I tied the less-than-impressive homemade cloth banner on the iron Parliament fence and we spread out the books on the cloth on the ground. They went quickly; several people taking more than one. I began forcing myself to interact with folks. A woman picked up one of the slim volumes of poetry and I asked her to read a poem to me. She read about the shadow of a strawberry tree and my mood started to lighten. It was as if someone flicked a switch inside my head; it was that immediate and apparent. Amazing. I thanked her and she went on her way. A St. Stanislaus student picked up another of the poetry volumes (thank you btw, Anouska, for all those!). She writes poetry, she said, but it HAS to rhyme. Oh no, I said, and we went back and forth about that for a little while. I challenged her to explore different types of poetry, including the none-rhyming ones and eventually she said she would. Another schoolboy picked up the booklet of Afro Guyanese proverbs and dutifully read aloud to me. I was curious to see if the Creolese ‘translations’ would go over any easier than the ones written in standard English, but he seemed to stumble over them both equally. I encouraged him to read them with an adult or older person (you should have been there, Charlene!) Gyaffed with a couple parents and students what they thought about the private vs public school story and most agreed that the public schools needed to be improved.

Around this point, two City Constables came up and told us that we’d have to move, that things had changed and they had orders to keep the pave in front of Parliament clear of junkies and the like. But we’re not junkies, I protested and we will move, just as soon as we finish giving away these books. The constables were firm tho- we would have to move, even if we weren’t junkies. Just now, just now, we pleaded. The sky was still overcast; rain still threatened. If it rained, then we’d move, but to do so otherwise would have been a pain in the butt and I just didn’t feel up to it. “I know you all are just following orders, so can I talk to your supervisor?” I asked. No, no was their response. “Go and tell them is Kissoon and Nageer out here,” Vidya tried. Another man who had been gyaffing with us also told them something about “this is the woman who Bheri…” and “they’re good people..” and eventually they walked off. In the hullabaloo, several children passed by and scooped up armfuls of books. Yes, they were going to read all those, plus they were carrying some for other people. Ohk, I said, still mentally questioning the veracity of their statement. There are several used books vendors around and truth be told, the thought had passed my mind that that was one avenue I could explore, if my bills ever got too big. Maybe that was the business these children’s family members were into. I didn’t really mind tho; after all, who can get vexed at children for taking books?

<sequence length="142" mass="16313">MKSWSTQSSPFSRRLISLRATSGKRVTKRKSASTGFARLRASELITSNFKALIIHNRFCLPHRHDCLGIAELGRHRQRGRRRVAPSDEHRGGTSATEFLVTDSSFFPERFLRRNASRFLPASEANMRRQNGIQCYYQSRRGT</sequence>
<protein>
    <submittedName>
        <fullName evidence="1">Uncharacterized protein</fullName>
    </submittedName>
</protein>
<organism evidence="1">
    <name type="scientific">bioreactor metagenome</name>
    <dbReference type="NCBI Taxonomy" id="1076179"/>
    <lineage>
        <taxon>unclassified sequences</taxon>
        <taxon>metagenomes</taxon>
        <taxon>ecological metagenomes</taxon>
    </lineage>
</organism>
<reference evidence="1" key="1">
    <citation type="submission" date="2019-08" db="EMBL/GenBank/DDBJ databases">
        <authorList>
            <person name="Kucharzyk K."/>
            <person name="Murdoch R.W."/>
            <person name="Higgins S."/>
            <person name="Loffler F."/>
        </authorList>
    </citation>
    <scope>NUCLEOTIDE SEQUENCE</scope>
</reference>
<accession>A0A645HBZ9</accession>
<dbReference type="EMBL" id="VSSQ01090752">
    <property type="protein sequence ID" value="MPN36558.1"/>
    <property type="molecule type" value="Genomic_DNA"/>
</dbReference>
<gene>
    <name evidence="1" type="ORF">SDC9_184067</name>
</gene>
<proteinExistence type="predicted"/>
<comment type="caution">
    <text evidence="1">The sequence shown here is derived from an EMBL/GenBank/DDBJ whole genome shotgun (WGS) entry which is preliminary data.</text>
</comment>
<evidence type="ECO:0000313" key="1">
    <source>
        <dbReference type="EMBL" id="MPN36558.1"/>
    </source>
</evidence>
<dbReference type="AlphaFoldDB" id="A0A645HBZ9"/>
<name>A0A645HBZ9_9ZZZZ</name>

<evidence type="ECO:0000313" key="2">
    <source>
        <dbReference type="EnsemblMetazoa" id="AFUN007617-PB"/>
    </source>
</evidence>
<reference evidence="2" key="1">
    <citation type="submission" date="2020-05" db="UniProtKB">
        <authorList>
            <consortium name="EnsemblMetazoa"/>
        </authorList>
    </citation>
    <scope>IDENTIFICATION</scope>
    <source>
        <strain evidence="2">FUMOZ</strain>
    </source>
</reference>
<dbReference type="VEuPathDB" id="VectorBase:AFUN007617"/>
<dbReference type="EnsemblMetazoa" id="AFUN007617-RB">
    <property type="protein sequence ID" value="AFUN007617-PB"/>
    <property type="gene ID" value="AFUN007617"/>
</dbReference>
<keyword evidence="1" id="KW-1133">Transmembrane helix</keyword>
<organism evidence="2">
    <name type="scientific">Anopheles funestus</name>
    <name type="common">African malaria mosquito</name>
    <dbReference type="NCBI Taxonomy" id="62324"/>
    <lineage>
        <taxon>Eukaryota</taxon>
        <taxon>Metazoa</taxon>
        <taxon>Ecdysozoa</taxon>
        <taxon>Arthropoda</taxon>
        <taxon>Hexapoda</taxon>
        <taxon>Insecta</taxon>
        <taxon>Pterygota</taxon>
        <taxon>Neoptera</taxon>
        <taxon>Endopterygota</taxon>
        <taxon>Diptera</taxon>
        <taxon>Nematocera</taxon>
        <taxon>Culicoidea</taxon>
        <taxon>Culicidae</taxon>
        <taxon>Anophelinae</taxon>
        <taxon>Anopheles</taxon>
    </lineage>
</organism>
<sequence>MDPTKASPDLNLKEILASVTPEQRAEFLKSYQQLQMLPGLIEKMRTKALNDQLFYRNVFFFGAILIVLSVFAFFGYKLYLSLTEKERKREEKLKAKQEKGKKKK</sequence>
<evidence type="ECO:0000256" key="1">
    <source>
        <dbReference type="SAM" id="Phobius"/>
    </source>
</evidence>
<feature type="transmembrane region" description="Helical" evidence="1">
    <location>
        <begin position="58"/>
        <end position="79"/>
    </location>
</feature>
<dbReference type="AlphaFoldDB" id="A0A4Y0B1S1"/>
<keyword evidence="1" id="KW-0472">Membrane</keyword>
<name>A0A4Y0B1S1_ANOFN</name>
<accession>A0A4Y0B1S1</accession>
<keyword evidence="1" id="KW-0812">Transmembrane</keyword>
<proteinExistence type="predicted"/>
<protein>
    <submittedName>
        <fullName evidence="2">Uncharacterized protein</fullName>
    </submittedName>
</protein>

The two City Constables came back. Y’all have to move. I sighed. It’s not that I’m against following the rules really, it’s just that when the rules make no sense and when people use fear and threats instead of reason and critical thinking that I get irked. The constables were clearly afraid of their supervisor. I dug out my cellphone. “I actually have Hammie’s #,” I said out loud. “Should I call him?” I mused. I’ve never done that before- called some bigwig for a favor. “Call, call!” Vidya and the other guy encouraged me. Vidya wanted to witness the karma of Hamilton Green coming to the rescue of a Walter Rodney-inspired Groundings event and because my head was now feeling light light and I too like karmic jokes, I made the call. “Hello, Mr Mayor. I’m, um, having a slight problem here..” Where are you and I’m on my way was his response. I don’t want y’all to get in trouble, I told the city Constables, so maybe y’all can just go around the corner and watch or something. They looked at each other and walked off again.

A man with a pink plastic beaded necklace and some wood in his hands, who looked like he might be homeless, came up and looked at the remaining books. He picked out the one he wanted and I asked him where he lived. On the street, he said. “Are things any better now?” I asked him. It’s cleaner, he said, and he feels better. I wanted to talk to him more, to find out if the city Constables are giving them more or less problems, where he goes when it rains/floods etc, but then he wandered away with his book. Another man with a case of GT beer on his shoulder stopped and asked for a nice book. There were only a couple left. “Um, what you mean nice? You want mystery? Romance? Thriller? You could put down the beer and look at them for yourself, you know,” I told him. But maybe he knows me better. He kept his hands firmly on the case of beer and pointed to The Odyssey. “Oh, you picked a classic there!” I said (don’t ask me to tell you anything more than that heh). He grinned back and cheerily posed for a picture. That’s when, out of the corner of my eye, I saw the Mayor’s vehicle roll up. He didn’t get out, just rolled down the window and spoke to the two Constables who had re-appeared. Wave, wave, and he/they disappeared again. 🙂 Neither Vidya nor I got to ask him anything about Walter Rodney, but at least the harassing Constables went away. The last books were snapped up by two women, one with a big Afro. They wanted to know what we were really doing and I told them. Then I asked the woman with the Afro if that was her real hair or a wig. Oh geez you, she laughed, before telling me it was a wig. The end 🙂

Vidya and I stood by the fence a little while longer, gyaffing, until one of our long-lost friends reached. Some people drove by and asked us what we were doing there and Vidya joked that we were chaining ourselves. Another time he said that we were waiting to sneak in. I shook my head and inched further away from him. Another friend came by late but gave us nice nice gifts to share out at the next Groundings. We decided, in the interest of not having any further run-ins with the City Constabulary, that we’d go by the People’s Parliament pavement instead next time. Or, if the weather gets nicer, maybe we’ll finally have that picnic in the Gardens, maybe by 7 Ponds 😉 Look forward to seeing you.